Advanced avionics and fly-by-wire systems in commercial and military aircraft are processing
more data and consuming more power than ever before.
That requires avionics designers to engineer embedded
electronics and interconnect systems that can handle
increased data speeds and bandwidth without adding
significant weight. To support this goal, interconnect
standards for commercial and military avionics are
advancing, delivering important developments for military
Importance of ARINC, IMA, and OSA Standards
Commercial airline manufacturers were the first to
kick off the development of standards for aviation
electronics by forming Aeronautics Radio INC (ARINC)
in 1929. The initial focus was standards for ground-based
communications. The scope of ARINC standards was
soon enlarged to include standards for communications
inside the aircraft as well.
Accompanying the development of ARINC standards
were the U.S. military’s own initiatives:
• Integrated Modular Avionics (IMA): More of a
concept than a standard, IMA grew out of the F- 22
Joint Integrated Avionics Working Group (JIAWG)
formed in 1987. The benefit for designers is that
IMA allows the same part or card to be used between
different computer modules, helping reduce weight
and maintenance issues.
• Open Systems Architecture (OSA): The result of a
1994 Department of Defense (DoD) directive, OSA
is also not a standard. It is a strategy that relies on
defined and published standards-based interfaces and
module designs instead of proprietary technologies.
Many OSA modules are defined by standards
developed by VITA working groups, such as VPX
module standards for embedded systems.
While IMA and OSA share similarities, IMA is leading
the future with vigorous development of standards being
driven by two factors critical to avionics designers:
• Reducing weight by enabling a robust platform that
puts more computing power in one box requiring far
• Expanding data-transmission speed and bandwidth.
Modular Integration is Challenging
Given the evolution of standards and application
requirements, military avionics designers and connector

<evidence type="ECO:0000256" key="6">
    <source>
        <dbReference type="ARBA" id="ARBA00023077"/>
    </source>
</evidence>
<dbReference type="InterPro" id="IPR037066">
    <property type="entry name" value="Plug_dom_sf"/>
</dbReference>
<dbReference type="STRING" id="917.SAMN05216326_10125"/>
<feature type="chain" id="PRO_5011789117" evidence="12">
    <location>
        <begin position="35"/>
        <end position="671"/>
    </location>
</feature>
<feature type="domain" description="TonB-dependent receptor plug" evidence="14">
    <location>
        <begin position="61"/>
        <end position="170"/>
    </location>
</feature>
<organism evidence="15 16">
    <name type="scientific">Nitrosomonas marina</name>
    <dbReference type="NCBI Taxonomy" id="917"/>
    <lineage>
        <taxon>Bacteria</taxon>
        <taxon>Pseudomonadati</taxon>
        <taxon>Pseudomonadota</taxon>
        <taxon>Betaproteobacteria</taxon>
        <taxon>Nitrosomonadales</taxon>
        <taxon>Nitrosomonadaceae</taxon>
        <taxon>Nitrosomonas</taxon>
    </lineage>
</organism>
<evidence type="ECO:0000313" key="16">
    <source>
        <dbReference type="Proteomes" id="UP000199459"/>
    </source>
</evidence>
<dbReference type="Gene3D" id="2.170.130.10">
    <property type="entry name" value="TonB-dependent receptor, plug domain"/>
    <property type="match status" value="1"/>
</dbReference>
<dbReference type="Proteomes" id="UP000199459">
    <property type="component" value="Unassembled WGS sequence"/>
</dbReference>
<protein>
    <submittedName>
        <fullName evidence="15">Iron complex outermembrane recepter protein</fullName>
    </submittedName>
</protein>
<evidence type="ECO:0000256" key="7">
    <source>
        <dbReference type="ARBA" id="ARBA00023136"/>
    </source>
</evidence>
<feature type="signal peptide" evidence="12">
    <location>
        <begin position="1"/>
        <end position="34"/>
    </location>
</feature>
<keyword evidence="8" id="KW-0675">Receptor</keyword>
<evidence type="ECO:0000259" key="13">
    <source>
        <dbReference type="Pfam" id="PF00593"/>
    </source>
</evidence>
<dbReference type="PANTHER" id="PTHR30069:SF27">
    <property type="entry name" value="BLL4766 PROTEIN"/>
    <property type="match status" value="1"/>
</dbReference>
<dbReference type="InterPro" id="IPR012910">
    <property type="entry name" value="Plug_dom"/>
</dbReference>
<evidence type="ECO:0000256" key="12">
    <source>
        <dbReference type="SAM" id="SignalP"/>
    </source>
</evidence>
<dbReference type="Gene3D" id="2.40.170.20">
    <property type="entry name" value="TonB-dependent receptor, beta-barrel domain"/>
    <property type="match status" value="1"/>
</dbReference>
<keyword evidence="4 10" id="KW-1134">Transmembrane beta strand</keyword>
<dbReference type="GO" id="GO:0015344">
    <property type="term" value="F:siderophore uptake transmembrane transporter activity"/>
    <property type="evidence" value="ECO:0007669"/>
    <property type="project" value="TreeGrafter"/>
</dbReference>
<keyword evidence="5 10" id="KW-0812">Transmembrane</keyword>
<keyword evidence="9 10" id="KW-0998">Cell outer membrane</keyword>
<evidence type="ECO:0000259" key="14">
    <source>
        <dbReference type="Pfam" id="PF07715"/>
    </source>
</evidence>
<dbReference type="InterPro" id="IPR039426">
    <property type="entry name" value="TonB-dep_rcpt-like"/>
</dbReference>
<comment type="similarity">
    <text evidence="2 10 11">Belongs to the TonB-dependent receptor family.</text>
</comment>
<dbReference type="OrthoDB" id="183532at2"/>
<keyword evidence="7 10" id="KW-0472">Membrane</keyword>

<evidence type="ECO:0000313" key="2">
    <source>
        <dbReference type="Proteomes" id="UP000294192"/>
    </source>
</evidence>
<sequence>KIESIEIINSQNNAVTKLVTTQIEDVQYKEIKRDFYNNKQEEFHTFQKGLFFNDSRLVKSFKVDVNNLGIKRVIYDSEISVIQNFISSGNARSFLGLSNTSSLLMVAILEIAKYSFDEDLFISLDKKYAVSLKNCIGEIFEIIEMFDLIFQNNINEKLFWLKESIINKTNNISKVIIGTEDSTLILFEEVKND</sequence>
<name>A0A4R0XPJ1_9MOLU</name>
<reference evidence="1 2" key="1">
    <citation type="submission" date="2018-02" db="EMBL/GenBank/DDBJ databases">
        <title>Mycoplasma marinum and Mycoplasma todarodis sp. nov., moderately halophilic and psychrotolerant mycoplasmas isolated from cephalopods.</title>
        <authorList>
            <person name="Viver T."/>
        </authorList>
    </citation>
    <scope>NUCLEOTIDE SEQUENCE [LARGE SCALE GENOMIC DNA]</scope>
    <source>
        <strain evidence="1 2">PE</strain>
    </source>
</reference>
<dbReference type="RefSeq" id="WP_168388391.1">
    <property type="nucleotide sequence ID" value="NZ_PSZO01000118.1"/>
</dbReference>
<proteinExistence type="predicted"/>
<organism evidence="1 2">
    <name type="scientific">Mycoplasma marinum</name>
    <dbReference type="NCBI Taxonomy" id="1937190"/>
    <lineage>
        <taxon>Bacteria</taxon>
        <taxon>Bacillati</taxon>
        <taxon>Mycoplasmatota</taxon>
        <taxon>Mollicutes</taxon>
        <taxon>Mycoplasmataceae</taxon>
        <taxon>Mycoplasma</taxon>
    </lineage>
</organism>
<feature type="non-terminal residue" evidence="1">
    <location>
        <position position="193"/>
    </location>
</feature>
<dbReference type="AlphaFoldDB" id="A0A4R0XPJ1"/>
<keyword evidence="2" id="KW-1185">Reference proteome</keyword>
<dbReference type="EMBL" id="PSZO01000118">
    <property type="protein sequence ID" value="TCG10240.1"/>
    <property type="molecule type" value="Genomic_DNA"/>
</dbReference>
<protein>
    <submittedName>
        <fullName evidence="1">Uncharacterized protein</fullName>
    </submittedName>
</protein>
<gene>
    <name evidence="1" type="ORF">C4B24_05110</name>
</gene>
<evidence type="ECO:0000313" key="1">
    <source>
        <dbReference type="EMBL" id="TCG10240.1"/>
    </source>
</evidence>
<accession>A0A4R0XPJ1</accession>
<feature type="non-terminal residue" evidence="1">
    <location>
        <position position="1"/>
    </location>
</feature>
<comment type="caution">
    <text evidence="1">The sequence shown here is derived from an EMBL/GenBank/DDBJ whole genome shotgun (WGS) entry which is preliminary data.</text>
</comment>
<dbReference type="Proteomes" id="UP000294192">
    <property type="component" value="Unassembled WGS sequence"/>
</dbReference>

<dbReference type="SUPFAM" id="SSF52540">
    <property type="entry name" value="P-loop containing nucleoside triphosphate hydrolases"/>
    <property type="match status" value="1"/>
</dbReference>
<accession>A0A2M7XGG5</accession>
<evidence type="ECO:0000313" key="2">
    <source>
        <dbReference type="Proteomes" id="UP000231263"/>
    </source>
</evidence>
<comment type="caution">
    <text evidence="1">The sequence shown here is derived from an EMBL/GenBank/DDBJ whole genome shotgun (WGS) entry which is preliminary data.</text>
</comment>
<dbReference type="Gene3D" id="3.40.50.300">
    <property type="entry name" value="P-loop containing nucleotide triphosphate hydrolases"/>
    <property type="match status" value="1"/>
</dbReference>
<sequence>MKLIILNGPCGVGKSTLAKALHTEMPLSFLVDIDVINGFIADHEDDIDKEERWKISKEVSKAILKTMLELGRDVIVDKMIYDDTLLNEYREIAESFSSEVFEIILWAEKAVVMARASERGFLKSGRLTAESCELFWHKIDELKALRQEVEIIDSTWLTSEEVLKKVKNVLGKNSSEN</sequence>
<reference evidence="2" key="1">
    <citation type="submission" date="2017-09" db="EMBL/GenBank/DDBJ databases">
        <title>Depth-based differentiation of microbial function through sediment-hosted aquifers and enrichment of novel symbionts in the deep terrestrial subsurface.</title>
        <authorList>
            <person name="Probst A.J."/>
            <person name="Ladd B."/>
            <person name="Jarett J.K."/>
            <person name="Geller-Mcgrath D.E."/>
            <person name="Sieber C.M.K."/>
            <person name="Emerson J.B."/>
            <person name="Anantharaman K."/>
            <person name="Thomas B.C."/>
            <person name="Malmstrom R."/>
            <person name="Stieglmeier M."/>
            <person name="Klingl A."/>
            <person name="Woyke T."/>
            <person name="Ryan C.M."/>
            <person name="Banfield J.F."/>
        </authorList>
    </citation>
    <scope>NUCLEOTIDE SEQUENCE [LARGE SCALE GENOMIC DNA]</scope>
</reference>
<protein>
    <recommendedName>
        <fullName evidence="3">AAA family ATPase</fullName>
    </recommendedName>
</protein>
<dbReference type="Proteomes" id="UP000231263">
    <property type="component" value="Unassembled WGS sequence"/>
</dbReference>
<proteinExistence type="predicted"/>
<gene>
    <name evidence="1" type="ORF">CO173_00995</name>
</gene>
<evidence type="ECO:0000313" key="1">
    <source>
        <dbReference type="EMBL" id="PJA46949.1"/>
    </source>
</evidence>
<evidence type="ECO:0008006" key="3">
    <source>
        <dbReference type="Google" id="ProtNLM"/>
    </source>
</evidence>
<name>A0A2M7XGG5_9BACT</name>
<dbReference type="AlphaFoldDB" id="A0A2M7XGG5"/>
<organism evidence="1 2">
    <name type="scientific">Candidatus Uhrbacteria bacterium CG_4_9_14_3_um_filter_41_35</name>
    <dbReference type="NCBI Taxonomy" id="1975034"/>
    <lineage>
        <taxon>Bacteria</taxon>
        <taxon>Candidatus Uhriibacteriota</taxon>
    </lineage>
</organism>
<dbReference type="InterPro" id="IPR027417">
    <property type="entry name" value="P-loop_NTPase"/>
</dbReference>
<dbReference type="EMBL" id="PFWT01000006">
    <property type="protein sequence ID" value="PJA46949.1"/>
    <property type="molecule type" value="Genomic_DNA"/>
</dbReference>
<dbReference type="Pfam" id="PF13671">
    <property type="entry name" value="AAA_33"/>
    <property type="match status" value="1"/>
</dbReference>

OEMs face a number of challenges.
The first challenge is to implement modular integration
with a compact, lightweight packaging system that it is rugged
enough for the aerospace environment. At first glance, it
looks like it’s simply a matter of the OEMs leveraging COTS
technologies and making them more robust.
But designing more rugged connectors can take two
paths for OEMs:
• Path 1 offers the most freedom, but uses a proprietary
• Path 2 follows an OSA approach implementing open
ARINC and VITA standards.
Figure 1: MiniMRP
modules. (Image Source:
Boosting Bus Speed and Bandwidth Are Also Challenging
The second challenge for avionics connectors is handling
increased data speeds and bandwidth. The digital battlefield
is outpacing the data speed/bandwidth requirements of
commercial applications. This puts more demands on box-to-box connectivity in military applications.
In distributed avionics, a large number of links do not run
long distances and range from 100 Mb Ethernet to 10
Gb Ethernet. In these cases, copper cabling, specifically
Cat6A, is suitable for flight control, avionics, and cabin
management systems. Cat6A can support 10 Gb Ethernet
at 83 m, versus 36 m for a Cat 6 cable. For ruggedness,
By Russ Graves, global aerospace business development manager, TE Connectivity
Commercial and Military
Avionics Connectors Advance
to Meet High Power, Data Needs
Embedded electronics and interconnect systems support increased data speeds and bandwidth without adding extra weight.